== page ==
Mignarri et al. created a suspicion index for early diagnosis of CTX. This diagnostic tool accurately identifies patients with CTX significantly earlier than previous studies; the investigators achieved a diagnostic age in their study of only 10.6 ± 9.8 years, which compares favorably to the previous average age at diagnosis of 35 years.[2]

Treatment / Management

Long-term treatment includes supplementation with CDCA.[11] As CTX stems from the inability to produce CDCA, supplementation of chenodeoxycholic acid normalizes bile acid synthesis, thus lowering the accumulation of plasma and CSF cholestanol levels. CDCA has a negative feedback effect, which reduces the synthesis of bile acid, which prevents the accumulation of cholestanol. The recommended dose of CDCA for adults is 250 mg three times a day and 15 mg/kg per day in three divided doses for children.[12]

Treatment in presymptomatic individuals appears to prevent clinical manifestations. Early treatment in symptomatic patients has shown to limit the progression and reverse neurologic deficits in some cases. Statin medications alone or in combination with CDCA have also been shown to decrease cholestanol concentration and improve neurologic clinical manifestation. As statins pose an increased risk of myopathy, coenzyme Q10 is taken concomitantly to improve muscle weakness.[10]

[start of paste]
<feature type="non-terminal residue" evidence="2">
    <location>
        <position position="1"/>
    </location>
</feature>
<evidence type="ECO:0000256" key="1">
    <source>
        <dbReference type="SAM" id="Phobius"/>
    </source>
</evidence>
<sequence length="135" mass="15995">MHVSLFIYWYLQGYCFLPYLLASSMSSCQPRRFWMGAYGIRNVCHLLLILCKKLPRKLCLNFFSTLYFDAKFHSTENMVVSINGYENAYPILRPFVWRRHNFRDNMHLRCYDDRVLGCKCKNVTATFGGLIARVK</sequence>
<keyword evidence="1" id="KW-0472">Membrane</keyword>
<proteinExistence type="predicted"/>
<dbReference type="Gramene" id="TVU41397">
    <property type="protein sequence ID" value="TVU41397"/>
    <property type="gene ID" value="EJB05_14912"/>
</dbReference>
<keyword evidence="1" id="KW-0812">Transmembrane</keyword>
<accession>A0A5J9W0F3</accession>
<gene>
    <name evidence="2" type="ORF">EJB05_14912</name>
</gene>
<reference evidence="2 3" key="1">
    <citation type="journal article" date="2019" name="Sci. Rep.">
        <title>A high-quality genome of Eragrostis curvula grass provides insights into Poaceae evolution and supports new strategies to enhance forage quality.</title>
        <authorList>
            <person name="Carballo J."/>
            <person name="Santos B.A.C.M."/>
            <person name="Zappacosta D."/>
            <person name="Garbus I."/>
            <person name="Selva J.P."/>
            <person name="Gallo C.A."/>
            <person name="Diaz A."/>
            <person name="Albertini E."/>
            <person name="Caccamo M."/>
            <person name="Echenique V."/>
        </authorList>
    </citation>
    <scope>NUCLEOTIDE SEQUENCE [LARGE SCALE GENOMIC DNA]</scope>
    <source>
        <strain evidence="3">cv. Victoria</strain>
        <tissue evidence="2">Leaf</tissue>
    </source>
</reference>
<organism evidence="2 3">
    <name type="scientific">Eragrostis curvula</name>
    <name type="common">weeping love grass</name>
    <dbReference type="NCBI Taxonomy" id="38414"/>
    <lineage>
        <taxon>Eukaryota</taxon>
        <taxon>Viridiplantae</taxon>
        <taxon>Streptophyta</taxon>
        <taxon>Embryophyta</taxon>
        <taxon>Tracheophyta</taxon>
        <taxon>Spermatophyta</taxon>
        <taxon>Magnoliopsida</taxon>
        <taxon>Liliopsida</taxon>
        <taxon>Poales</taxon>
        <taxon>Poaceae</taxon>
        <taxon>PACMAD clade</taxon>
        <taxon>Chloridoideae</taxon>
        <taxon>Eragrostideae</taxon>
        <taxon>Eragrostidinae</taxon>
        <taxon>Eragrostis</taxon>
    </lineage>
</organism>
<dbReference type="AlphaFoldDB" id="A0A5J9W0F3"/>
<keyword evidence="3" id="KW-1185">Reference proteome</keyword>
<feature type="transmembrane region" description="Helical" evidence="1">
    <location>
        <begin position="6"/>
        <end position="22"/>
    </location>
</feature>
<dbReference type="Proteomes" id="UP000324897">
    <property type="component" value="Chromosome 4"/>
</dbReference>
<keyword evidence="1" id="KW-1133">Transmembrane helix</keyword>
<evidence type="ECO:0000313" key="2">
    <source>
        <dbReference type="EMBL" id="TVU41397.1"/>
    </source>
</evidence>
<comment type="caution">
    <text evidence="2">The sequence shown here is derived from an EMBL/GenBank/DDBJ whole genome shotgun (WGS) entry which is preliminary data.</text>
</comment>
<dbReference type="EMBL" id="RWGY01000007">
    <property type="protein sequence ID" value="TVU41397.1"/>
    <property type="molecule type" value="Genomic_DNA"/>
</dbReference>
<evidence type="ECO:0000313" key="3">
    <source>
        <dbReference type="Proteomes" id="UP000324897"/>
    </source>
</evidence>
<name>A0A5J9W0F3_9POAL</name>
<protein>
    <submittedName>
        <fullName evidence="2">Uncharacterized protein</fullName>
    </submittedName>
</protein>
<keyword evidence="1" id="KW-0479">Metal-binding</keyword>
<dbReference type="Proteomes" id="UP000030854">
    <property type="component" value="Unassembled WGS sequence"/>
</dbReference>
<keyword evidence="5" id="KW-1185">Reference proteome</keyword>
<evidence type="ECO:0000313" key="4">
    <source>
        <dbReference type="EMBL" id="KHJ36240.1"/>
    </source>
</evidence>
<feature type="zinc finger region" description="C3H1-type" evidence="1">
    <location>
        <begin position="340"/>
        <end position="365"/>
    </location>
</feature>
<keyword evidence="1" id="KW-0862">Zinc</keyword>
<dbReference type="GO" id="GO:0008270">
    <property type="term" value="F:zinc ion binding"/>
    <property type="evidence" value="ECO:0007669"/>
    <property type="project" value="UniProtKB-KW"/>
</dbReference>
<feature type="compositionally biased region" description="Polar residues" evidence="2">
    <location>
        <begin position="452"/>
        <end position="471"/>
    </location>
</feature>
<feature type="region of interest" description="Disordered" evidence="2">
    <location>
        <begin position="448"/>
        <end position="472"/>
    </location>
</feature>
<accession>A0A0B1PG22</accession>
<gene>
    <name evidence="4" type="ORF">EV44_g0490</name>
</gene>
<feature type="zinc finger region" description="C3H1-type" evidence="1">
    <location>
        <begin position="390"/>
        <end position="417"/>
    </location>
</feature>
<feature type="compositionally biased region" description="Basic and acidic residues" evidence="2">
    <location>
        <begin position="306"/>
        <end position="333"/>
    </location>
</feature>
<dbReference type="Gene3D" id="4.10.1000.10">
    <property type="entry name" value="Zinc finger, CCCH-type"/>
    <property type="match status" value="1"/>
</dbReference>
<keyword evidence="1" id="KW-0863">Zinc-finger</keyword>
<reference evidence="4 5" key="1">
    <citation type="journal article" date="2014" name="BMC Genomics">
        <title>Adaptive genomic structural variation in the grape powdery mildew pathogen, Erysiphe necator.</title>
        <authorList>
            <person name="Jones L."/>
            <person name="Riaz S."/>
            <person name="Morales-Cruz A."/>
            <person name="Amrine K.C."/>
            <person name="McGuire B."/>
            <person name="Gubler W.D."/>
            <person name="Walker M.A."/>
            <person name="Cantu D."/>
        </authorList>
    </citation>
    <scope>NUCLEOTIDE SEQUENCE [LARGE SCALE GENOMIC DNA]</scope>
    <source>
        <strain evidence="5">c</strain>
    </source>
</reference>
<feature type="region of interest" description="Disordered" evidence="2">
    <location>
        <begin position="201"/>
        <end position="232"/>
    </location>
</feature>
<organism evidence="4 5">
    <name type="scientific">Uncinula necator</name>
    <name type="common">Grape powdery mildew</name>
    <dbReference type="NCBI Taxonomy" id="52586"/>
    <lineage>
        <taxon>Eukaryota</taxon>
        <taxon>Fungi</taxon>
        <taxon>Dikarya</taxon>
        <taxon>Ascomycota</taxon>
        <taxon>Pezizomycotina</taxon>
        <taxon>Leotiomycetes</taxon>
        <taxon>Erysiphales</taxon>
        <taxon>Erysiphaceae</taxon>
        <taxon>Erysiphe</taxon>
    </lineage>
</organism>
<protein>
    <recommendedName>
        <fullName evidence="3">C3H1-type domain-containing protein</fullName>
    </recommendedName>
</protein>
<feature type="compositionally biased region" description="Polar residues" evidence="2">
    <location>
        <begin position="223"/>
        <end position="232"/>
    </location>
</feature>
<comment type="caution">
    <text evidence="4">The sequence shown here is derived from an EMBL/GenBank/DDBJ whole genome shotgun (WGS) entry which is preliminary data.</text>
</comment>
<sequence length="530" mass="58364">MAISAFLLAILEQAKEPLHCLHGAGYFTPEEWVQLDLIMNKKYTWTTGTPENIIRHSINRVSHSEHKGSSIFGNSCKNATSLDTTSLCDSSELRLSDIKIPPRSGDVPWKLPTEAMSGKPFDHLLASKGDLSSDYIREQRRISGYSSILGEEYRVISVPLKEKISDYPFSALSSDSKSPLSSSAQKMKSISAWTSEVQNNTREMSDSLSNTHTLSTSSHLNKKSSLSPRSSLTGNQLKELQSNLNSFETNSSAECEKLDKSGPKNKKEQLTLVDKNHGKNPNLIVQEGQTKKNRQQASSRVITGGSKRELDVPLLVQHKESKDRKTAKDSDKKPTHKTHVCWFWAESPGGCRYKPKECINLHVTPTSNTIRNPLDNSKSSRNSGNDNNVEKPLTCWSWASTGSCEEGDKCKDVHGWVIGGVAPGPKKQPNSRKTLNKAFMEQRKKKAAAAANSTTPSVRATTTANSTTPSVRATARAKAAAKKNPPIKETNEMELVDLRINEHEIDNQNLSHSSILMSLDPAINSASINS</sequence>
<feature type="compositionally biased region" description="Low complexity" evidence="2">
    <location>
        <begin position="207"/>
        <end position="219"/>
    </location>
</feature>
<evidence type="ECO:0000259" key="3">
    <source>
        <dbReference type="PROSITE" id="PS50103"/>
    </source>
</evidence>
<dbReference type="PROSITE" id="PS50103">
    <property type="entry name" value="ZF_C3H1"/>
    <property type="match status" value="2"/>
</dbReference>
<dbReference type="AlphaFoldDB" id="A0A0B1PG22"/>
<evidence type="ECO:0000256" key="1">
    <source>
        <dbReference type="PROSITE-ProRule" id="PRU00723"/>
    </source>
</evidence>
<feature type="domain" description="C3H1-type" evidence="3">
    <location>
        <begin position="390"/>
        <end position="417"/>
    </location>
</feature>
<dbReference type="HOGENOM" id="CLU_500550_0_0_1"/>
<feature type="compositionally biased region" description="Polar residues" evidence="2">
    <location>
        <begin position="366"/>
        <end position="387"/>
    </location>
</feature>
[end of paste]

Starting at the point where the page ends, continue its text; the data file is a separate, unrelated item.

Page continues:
Patients are treated symptomatically for the neurologic and non-neurologic manifestations of CTX. Cataract extraction is a frequent procedure in these patients. Neurologic complications of epilepsy, spasticity, and parkinsonism are treated symptomatically. Calcium and vitamin D are supplemented for patients with osteoporosis.[13] Xanthomas may be surgically removed for cosmetic reasons.

Differential Diagnosis